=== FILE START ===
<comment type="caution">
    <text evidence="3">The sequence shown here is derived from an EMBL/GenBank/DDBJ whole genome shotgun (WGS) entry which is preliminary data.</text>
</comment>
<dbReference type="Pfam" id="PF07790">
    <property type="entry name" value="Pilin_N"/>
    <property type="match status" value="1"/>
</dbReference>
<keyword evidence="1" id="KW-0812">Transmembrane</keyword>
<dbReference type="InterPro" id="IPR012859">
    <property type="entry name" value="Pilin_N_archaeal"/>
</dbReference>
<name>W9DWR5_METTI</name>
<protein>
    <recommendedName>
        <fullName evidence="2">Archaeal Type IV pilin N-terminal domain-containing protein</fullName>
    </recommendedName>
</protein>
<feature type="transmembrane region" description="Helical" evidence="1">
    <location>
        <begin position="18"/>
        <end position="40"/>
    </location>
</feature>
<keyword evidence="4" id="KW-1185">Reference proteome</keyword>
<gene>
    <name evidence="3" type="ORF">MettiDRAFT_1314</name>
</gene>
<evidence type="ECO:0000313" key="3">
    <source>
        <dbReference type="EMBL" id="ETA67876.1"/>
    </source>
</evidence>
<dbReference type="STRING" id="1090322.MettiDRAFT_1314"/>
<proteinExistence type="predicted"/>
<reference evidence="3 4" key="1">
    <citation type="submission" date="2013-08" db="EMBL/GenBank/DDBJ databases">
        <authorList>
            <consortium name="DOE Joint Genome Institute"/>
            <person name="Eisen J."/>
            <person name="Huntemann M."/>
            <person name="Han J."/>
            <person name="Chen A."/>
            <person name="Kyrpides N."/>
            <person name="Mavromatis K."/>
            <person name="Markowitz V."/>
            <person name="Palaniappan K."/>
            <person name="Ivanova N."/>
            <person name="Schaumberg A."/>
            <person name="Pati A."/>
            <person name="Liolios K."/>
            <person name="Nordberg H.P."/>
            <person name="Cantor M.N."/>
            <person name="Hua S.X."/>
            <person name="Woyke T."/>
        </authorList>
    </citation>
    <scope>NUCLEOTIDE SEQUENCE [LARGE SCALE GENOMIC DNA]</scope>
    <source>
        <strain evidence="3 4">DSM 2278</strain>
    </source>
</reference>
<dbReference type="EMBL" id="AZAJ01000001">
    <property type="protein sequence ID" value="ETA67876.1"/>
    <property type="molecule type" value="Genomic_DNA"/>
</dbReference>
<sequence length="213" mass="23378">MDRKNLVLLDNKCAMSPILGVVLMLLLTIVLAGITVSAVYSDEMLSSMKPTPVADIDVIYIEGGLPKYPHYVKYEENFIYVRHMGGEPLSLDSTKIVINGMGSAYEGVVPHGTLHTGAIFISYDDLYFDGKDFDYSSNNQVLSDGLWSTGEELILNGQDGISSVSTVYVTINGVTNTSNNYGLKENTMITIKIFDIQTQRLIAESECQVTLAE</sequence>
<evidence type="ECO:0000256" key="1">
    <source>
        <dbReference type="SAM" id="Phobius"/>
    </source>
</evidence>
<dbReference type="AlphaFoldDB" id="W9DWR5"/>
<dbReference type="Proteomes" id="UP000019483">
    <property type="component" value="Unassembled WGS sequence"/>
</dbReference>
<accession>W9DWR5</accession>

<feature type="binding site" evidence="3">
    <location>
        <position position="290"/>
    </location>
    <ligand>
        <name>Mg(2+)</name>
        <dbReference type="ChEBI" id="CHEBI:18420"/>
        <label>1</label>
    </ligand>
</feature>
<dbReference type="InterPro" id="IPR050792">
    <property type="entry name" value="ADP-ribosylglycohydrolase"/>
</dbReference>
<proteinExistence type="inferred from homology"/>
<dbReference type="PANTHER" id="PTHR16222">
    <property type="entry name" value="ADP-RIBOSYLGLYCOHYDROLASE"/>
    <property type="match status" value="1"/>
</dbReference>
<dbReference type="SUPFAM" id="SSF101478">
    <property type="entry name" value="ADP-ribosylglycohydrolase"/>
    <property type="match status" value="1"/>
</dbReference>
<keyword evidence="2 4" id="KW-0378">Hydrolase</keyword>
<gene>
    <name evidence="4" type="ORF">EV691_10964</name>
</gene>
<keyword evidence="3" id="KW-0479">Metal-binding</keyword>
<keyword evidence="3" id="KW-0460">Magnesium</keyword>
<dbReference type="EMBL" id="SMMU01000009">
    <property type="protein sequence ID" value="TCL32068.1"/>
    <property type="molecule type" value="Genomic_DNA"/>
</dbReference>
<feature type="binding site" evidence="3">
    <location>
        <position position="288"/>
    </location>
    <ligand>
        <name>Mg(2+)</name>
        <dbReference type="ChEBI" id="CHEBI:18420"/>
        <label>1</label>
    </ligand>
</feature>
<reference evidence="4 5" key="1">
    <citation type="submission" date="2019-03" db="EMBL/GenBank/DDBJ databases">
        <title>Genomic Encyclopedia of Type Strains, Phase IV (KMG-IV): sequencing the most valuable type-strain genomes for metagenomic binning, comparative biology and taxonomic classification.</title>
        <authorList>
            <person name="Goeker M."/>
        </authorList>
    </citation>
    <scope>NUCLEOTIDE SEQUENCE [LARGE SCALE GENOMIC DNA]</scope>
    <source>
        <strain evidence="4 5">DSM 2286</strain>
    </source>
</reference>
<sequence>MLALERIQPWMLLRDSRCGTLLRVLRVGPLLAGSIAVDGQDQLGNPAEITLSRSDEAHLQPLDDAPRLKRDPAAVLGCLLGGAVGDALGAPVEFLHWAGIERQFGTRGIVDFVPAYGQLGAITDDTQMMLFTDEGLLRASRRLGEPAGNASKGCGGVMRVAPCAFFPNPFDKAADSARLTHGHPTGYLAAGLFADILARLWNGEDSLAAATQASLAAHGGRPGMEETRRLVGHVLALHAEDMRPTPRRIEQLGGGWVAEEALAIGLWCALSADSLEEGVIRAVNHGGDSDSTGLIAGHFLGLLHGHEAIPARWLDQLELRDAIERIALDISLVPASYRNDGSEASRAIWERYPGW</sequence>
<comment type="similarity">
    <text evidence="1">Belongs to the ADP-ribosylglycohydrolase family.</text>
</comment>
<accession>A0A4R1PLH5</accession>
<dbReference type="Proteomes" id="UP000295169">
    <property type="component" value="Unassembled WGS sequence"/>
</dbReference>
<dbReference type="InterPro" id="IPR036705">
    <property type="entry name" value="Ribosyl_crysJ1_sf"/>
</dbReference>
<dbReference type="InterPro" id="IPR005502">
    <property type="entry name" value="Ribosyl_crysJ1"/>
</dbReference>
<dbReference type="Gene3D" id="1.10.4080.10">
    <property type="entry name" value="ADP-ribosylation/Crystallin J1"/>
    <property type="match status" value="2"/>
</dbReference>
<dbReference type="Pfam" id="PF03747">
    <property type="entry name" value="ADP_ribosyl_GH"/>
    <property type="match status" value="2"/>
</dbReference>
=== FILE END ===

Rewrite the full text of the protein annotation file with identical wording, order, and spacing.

<comment type="caution">
    <text evidence="3">The sequence shown here is derived from an EMBL/GenBank/DDBJ whole genome shotgun (WGS) entry which is preliminary data.</text>
</comment>
<dbReference type="Pfam" id="PF07790">
    <property type="entry name" value="Pilin_N"/>
    <property type="match status" value="1"/>
</dbReference>
<keyword evidence="1" id="KW-0812">Transmembrane</keyword>
<dbReference type="InterPro" id="IPR012859">
    <property type="entry name" value="Pilin_N_archaeal"/>
</dbReference>
<name>W9DWR5_METTI</name>
<protein>
    <recommendedName>
        <fullName evidence="2">Archaeal Type IV pilin N-terminal domain-containing protein</fullName>
    </recommendedName>
</protein>
<feature type="transmembrane region" description="Helical" evidence="1">
    <location>
        <begin position="18"/>
        <end position="40"/>
    </location>
</feature>
<keyword evidence="4" id="KW-1185">Reference proteome</keyword>
<gene>
    <name evidence="3" type="ORF">MettiDRAFT_1314</name>
</gene>
<evidence type="ECO:0000313" key="3">
    <source>
        <dbReference type="EMBL" id="ETA67876.1"/>
    </source>
</evidence>
<dbReference type="STRING" id="1090322.MettiDRAFT_1314"/>
<proteinExistence type="predicted"/>
<reference evidence="3 4" key="1">
    <citation type="submission" date="2013-08" db="EMBL/GenBank/DDBJ databases">
        <authorList>
            <consortium name="DOE Joint Genome Institute"/>
            <person name="Eisen J."/>
            <person name="Huntemann M."/>
            <person name="Han J."/>
            <person name="Chen A."/>
            <person name="Kyrpides N."/>
            <person name="Mavromatis K."/>
            <person name="Markowitz V."/>
            <person name="Palaniappan K."/>
            <person name="Ivanova N."/>
            <person name="Schaumberg A."/>
            <person name="Pati A."/>
            <person name="Liolios K."/>
            <person name="Nordberg H.P."/>
            <person name="Cantor M.N."/>
            <person name="Hua S.X."/>
            <person name="Woyke T."/>
        </authorList>
    </citation>
    <scope>NUCLEOTIDE SEQUENCE [LARGE SCALE GENOMIC DNA]</scope>
    <source>
        <strain evidence="3 4">DSM 2278</strain>
    </source>
</reference>
<dbReference type="EMBL" id="AZAJ01000001">
    <property type="protein sequence ID" value="ETA67876.1"/>
    <property type="molecule type" value="Genomic_DNA"/>
</dbReference>
<sequence length="213" mass="23378">MDRKNLVLLDNKCAMSPILGVVLMLLLTIVLAGITVSAVYSDEMLSSMKPTPVADIDVIYIEGGLPKYPHYVKYEENFIYVRHMGGEPLSLDSTKIVINGMGSAYEGVVPHGTLHTGAIFISYDDLYFDGKDFDYSSNNQVLSDGLWSTGEELILNGQDGISSVSTVYVTINGVTNTSNNYGLKENTMITIKIFDIQTQRLIAESECQVTLAE</sequence>
<evidence type="ECO:0000256" key="1">
    <source>
        <dbReference type="SAM" id="Phobius"/>
    </source>
</evidence>
<dbReference type="AlphaFoldDB" id="W9DWR5"/>
<dbReference type="Proteomes" id="UP000019483">
    <property type="component" value="Unassembled WGS sequence"/>
</dbReference>
<accession>W9DWR5</accession>

<feature type="binding site" evidence="3">
    <location>
        <position position="290"/>
    </location>
    <ligand>
        <name>Mg(2+)</name>
        <dbReference type="ChEBI" id="CHEBI:18420"/>
        <label>1</label>
    </ligand>
</feature>
<dbReference type="InterPro" id="IPR050792">
    <property type="entry name" value="ADP-ribosylglycohydrolase"/>
</dbReference>
<proteinExistence type="inferred from homology"/>
<dbReference type="PANTHER" id="PTHR16222">
    <property type="entry name" value="ADP-RIBOSYLGLYCOHYDROLASE"/>
    <property type="match status" value="1"/>
</dbReference>
<dbReference type="SUPFAM" id="SSF101478">
    <property type="entry name" value="ADP-ribosylglycohydrolase"/>
    <property type="match status" value="1"/>
</dbReference>
<keyword evidence="2 4" id="KW-0378">Hydrolase</keyword>
<gene>
    <name evidence="4" type="ORF">EV691_10964</name>
</gene>
<keyword evidence="3" id="KW-0479">Metal-binding</keyword>
<keyword evidence="3" id="KW-0460">Magnesium</keyword>
<dbReference type="EMBL" id="SMMU01000009">
    <property type="protein sequence ID" value="TCL32068.1"/>
    <property type="molecule type" value="Genomic_DNA"/>
</dbReference>
<feature type="binding site" evidence="3">
    <location>
        <position position="288"/>
    </location>
    <ligand>
        <name>Mg(2+)</name>
        <dbReference type="ChEBI" id="CHEBI:18420"/>
        <label>1</label>
    </ligand>
</feature>
<reference evidence="4 5" key="1">
    <citation type="submission" date="2019-03" db="EMBL/GenBank/DDBJ databases">
        <title>Genomic Encyclopedia of Type Strains, Phase IV (KMG-IV): sequencing the most valuable type-strain genomes for metagenomic binning, comparative biology and taxonomic classification.</title>
        <authorList>
            <person name="Goeker M."/>
        </authorList>
    </citation>
    <scope>NUCLEOTIDE SEQUENCE [LARGE SCALE GENOMIC DNA]</scope>
    <source>
        <strain evidence="4 5">DSM 2286</strain>
    </source>
</reference>
<sequence>MLALERIQPWMLLRDSRCGTLLRVLRVGPLLAGSIAVDGQDQLGNPAEITLSRSDEAHLQPLDDAPRLKRDPAAVLGCLLGGAVGDALGAPVEFLHWAGIERQFGTRGIVDFVPAYGQLGAITDDTQMMLFTDEGLLRASRRLGEPAGNASKGCGGVMRVAPCAFFPNPFDKAADSARLTHGHPTGYLAAGLFADILARLWNGEDSLAAATQASLAAHGGRPGMEETRRLVGHVLALHAEDMRPTPRRIEQLGGGWVAEEALAIGLWCALSADSLEEGVIRAVNHGGDSDSTGLIAGHFLGLLHGHEAIPARWLDQLELRDAIERIALDISLVPASYRNDGSEASRAIWERYPGW</sequence>
<comment type="similarity">
    <text evidence="1">Belongs to the ADP-ribosylglycohydrolase family.</text>
</comment>
<accession>A0A4R1PLH5</accession>
<dbReference type="Proteomes" id="UP000295169">
    <property type="component" value="Unassembled WGS sequence"/>
</dbReference>
<dbReference type="InterPro" id="IPR036705">
    <property type="entry name" value="Ribosyl_crysJ1_sf"/>
</dbReference>
<dbReference type="InterPro" id="IPR005502">
    <property type="entry name" value="Ribosyl_crysJ1"/>
</dbReference>
<dbReference type="Gene3D" id="1.10.4080.10">
    <property type="entry name" value="ADP-ribosylation/Crystallin J1"/>
    <property type="match status" value="2"/>
</dbReference>
<dbReference type="Pfam" id="PF03747">
    <property type="entry name" value="ADP_ribosyl_GH"/>
    <property type="match status" value="2"/>
</dbReference>